I really liked Missoula (and Montana for that matter), not quite sure what it was about it, but it had a good feel (despite the circumstances of the day we got there).
After breakfast in a nice little cafe we headed out of town towards Yellowstone National Park. The original plan was to try and get to Jackson, Wyoming in a couple of days for the 4th of July, which had a rodeo that we wanted to check out. However, as we were making our way through Montana, trying to get to West Yellowstone before dark, we stumbled across the small town of Ennis, which was clearly geared up for celebrations for the weekend.
As we were looking for a place to eat I noticed that there was to be a rodeo on there that night. This appealed to both of us even more than the one that was to be held in Jackson as this was just a small country town, not gear to tourists like Jackson and so we decided to get something to eat, set up camp on the river just out of town and head in to check out the rodeo.
Glad we did, as it was quite a big affair with competitors and spectators coming in from all around the county and beyond to watch their local guys and girls have a go. It was a great setting looking back over the Rocky Mountains, towards Yellowstone National Park as the sun was setting.
One of the weirdest events they had at the end (and this might be normal for those that go to rodeos in Aus) was were they get a few groups of girls to see which group can put a t-shirt on a calf the fastest (with head and front legs through the appropriate holes) and get it to the finish line. Amusing enough but a weird concept. After the rodeo it was a mass exodus into town and beyond. So many trucks (utes), many just driving the 1km into town (which we walked). In town the bars were filling up and we joined them to have some beers and watch a modern twist on country dancing. They all knew how to do it and it was quite impressive how fast they were. There was cowboy hats and plaid twirling everywhere. Jock and I were content just to sit back, have a couple of beers and watch.
The nest morning was the 4th of July and we were off to West Yellowstone (about an hour away). After getting in and sussing out the town, we found out that the parade and celebrations were kicking off at 5pm so we had plenty of time to head into Yellowstone National Park for a bit of a ride to check out Old Faithful. Yellowstone is quite hyped up and a lot of people discount it because of this, but I really liked it, despite the crowds. On our way in to see the geysers, we passed alpine streams, full of trout fisherman (something you’d never see in a national park at home), bison hanging out on the roadside, elk grazing in the forest, lakes and all sorts of idyllic settings. The riding was slow but fun. Heaps of traffic that we were overtaking for sport rather than to get anywhere faster.
Then you come to the lunaresque (new word) landscape of the geothermal area (my name for it not theirs!) and you could be in a completely different area. They’re pretty cool to see – we wandered around a few of them before making our way down to see the grandfather of them all.. Ol’ Faithful. We got there a bit early, apparently it wasn’t due to go off until 3:10pm plus or minus 10 minutes, so we had a wander around to kill time. The ranger was telling a group beside us that in order to predict the timings they have a ranger that will sit there with a stop watch each time it goes off to time the duration of the eruption. They are then able to use that to calculate the period before the next one (to an accuracy of a 20 minute window).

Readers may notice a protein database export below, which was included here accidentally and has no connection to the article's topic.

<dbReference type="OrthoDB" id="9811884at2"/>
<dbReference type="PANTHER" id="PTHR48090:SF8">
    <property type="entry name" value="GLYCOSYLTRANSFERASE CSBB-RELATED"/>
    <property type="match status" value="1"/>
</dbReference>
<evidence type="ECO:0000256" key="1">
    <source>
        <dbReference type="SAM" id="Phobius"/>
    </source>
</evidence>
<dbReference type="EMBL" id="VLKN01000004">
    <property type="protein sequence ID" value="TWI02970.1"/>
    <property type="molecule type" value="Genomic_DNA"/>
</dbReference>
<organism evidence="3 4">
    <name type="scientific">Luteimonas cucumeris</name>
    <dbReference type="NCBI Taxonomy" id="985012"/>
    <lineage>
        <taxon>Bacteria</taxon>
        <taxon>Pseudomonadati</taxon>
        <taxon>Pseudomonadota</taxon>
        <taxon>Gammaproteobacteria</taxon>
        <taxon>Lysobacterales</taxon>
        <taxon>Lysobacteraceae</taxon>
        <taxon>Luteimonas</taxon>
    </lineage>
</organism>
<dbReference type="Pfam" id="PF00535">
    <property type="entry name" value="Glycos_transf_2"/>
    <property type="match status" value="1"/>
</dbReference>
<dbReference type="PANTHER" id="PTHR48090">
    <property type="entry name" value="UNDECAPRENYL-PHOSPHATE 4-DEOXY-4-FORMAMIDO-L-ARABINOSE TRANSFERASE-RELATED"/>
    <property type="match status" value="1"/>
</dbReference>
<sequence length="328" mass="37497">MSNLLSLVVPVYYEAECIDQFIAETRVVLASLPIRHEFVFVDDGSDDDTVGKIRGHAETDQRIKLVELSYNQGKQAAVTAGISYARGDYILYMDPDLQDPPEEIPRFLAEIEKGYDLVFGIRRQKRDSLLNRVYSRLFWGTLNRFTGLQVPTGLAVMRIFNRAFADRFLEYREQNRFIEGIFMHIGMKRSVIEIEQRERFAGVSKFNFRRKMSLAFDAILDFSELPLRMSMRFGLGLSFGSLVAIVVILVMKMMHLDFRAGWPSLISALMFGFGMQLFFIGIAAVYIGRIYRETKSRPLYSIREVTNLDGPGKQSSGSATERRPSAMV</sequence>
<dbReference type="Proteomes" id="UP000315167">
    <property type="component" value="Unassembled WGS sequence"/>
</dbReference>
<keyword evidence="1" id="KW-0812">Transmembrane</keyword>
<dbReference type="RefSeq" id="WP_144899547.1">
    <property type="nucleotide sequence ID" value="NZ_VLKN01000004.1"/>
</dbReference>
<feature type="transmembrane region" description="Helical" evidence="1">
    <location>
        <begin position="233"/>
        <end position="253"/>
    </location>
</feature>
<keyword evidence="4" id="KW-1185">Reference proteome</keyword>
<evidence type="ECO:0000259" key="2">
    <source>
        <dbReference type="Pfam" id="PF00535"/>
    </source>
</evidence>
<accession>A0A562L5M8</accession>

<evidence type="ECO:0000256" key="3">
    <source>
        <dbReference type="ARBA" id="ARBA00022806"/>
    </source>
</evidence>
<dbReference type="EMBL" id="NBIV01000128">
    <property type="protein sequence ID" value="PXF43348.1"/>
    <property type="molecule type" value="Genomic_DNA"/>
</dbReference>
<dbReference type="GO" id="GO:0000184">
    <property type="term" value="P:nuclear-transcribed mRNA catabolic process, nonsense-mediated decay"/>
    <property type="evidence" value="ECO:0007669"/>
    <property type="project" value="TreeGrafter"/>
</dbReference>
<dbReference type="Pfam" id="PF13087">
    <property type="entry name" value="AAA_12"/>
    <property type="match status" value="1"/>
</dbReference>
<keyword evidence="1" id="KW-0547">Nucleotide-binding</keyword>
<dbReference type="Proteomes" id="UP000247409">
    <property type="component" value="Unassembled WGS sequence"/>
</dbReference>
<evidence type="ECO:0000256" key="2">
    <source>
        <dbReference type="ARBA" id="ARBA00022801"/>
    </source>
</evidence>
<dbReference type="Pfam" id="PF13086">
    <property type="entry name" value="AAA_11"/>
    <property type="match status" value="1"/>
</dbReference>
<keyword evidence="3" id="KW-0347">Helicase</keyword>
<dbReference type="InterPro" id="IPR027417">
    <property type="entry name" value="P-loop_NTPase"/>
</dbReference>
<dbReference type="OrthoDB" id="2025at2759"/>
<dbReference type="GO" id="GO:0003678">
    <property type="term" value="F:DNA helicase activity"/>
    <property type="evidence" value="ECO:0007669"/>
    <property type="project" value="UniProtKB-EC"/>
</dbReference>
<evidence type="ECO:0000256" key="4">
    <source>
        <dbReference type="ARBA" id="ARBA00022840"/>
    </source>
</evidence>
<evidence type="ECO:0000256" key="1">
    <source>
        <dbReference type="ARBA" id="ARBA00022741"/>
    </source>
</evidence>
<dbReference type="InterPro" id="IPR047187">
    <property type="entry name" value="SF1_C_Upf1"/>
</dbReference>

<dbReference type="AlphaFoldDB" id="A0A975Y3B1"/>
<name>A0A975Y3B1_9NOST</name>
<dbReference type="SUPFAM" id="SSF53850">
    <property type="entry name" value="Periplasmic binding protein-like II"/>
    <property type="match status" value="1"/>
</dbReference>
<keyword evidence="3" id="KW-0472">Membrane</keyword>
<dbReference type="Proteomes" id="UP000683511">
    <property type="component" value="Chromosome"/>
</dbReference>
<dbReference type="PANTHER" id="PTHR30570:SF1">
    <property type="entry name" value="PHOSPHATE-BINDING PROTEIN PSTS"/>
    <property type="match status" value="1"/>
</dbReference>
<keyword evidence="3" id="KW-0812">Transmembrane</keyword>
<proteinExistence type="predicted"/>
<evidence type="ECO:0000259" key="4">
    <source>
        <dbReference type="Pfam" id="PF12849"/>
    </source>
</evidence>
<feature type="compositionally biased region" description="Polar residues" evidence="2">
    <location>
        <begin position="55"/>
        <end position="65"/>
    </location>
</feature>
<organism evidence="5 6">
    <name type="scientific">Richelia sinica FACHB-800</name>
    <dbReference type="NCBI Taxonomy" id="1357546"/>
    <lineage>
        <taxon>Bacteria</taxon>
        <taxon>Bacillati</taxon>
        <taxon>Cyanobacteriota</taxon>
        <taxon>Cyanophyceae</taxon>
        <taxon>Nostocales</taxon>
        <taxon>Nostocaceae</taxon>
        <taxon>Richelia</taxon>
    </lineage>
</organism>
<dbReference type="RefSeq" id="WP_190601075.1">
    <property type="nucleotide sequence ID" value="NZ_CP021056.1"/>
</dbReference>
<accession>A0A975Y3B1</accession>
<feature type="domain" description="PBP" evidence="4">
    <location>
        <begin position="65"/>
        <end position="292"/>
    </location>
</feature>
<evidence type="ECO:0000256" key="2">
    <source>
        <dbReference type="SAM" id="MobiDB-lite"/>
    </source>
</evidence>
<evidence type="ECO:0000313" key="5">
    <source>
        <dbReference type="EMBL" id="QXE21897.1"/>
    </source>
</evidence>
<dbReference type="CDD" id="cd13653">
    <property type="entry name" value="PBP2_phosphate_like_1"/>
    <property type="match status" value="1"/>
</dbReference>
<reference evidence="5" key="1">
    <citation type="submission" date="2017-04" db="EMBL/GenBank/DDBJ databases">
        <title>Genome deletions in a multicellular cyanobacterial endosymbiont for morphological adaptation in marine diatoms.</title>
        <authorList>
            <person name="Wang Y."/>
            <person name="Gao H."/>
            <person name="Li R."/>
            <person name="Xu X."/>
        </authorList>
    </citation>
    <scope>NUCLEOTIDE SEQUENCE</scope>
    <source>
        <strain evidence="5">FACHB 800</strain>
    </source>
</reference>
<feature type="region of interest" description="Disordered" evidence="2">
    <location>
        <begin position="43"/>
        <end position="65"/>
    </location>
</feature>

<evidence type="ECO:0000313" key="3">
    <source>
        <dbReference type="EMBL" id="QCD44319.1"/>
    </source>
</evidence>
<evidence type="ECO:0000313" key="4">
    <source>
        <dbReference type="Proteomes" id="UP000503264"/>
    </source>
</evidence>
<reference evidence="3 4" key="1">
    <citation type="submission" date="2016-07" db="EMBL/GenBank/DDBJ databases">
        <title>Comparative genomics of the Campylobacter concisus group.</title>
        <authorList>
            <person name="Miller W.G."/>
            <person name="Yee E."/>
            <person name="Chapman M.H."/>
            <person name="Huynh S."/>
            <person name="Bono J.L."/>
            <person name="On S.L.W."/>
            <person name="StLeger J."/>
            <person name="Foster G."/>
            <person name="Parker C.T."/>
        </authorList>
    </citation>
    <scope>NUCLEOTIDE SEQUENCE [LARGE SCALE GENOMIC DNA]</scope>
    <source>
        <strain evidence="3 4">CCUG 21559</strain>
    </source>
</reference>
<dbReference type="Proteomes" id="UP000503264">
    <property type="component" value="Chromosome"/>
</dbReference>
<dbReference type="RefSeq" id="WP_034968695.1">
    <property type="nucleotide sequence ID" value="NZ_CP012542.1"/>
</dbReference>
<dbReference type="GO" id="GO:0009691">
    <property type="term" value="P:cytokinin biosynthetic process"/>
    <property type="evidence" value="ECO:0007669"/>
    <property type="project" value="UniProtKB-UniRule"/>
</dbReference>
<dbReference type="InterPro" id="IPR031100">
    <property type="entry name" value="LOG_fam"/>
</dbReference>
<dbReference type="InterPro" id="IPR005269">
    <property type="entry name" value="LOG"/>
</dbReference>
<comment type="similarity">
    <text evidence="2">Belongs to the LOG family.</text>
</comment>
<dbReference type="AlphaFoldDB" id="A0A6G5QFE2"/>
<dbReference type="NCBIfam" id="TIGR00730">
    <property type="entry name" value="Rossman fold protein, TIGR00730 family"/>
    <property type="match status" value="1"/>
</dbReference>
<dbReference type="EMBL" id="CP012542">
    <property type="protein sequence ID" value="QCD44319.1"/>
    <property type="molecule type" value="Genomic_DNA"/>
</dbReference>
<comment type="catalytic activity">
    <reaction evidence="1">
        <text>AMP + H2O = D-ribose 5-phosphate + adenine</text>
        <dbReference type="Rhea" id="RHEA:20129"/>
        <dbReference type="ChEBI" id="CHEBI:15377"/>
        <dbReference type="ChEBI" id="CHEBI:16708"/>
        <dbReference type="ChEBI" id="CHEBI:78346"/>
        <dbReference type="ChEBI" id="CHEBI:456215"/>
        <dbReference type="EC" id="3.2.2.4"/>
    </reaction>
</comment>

Definitely worth the wait (and the crowds), the rangers timing wasn’t too far off and the eruption itself was pretty spectacular. I’e never seen a geyser before so I thought it was pretty cool. Inside in the grand old visitors centre (great old building that made you think about how they used to holiday up here in the old days) there was a local photographer displaying his work, focussed on the park. His pics of the wildlife were great and I wish I had room to grab some, but one of the picture that really stood out to me was of Old Faithful in winter, covered in snow, with bison wandering through in the foreground. It could’ve been an artist’s rendition of the last ice age!
Cruising back to the town of West Yellowstone we settled into an outside table of a restaurant on the main street to have some dinner and watch the 4th of July parade come through. It wasn’t the huge display of pageantry that might happen in other places, but a whole of community affair with all sots of random floats and participants. Children were definitely the focus, although I’m not too sure about the kid sitting in the back of the truck holding a 12 gauge!
I was kinda ready for some super hyped up American patriotism, but was pleasantly surprised. Sure there was a lot of patriotism going on, its their national day after all, but it was all in good nature and added tremendously to the atmosphere.
The parade was followed later in the evening with a pretty impressive fireworks display (especially for the size of the town) that was conveniently best viewed from just outside out campground. Whilst we retired after the official show, the ‘unofficial’ shows kept going off until the early morning and sleeping in a tent an ipod was definitely essential for sleep.
Just on the topic of fireworks – all through each town we’d ridden through since entering the states there were numerous vans/trailers selling fireworks to the public. We should’ve had a crack but thought we’d leave it to the locals to blow themselves up.